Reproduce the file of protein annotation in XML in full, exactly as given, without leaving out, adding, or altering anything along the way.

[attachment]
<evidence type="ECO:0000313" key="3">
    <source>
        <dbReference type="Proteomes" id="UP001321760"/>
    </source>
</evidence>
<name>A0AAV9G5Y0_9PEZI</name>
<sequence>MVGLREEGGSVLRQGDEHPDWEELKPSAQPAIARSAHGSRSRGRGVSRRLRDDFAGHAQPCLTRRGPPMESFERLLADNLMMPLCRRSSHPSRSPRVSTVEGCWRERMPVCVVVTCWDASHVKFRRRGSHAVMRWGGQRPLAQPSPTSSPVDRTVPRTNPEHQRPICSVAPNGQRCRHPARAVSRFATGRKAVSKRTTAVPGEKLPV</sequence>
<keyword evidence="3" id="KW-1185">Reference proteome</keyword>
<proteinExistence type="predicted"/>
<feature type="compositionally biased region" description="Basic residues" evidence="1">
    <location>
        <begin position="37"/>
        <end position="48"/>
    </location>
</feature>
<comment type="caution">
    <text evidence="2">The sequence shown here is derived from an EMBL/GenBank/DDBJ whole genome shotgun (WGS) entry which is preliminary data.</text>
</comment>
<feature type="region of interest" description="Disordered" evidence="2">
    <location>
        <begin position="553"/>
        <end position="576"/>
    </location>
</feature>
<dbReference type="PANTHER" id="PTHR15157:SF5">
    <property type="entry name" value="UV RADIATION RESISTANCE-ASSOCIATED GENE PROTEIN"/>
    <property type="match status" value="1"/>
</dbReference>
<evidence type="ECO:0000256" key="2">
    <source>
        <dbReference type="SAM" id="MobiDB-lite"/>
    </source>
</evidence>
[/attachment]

<evidence type="ECO:0000313" key="3">
    <source>
        <dbReference type="Proteomes" id="UP001321760"/>
    </source>
</evidence>
<name>A0AAV9G5Y0_9PEZI</name>
<sequence>MVGLREEGGSVLRQGDEHPDWEELKPSAQPAIARSAHGSRSRGRGVSRRLRDDFAGHAQPCLTRRGPPMESFERLLADNLMMPLCRRSSHPSRSPRVSTVEGCWRERMPVCVVVTCWDASHVKFRRRGSHAVMRWGGQRPLAQPSPTSSPVDRTVPRTNPEHQRPICSVAPNGQRCRHPARAVSRFATGRKAVSKRTTAVPGEKLPV</sequence>
<keyword evidence="3" id="KW-1185">Reference proteome</keyword>
<proteinExistence type="predicted"/>
<feature type="compositionally biased region" description="Basic residues" evidence="1">
    <location>
        <begin position="37"/>
        <end position="48"/>
    </location>
</feature>
<comment type="caution">
    <text evidence="2">The sequence shown here is derived from an EMBL/GenBank/DDBJ whole genome shotgun (WGS) entry which is preliminary data.</text>
</comment>
<feature type="region of interest" description="Disordered" evidence="2">
    <location>
        <begin position="553"/>
        <end position="576"/>
    </location>
</feature>
<dbReference type="PANTHER" id="PTHR15157:SF5">
    <property type="entry name" value="UV RADIATION RESISTANCE-ASSOCIATED GENE PROTEIN"/>
    <property type="match status" value="1"/>
</dbReference>
<evidence type="ECO:0000256" key="2">
    <source>
        <dbReference type="SAM" id="MobiDB-lite"/>
    </source>
</evidence>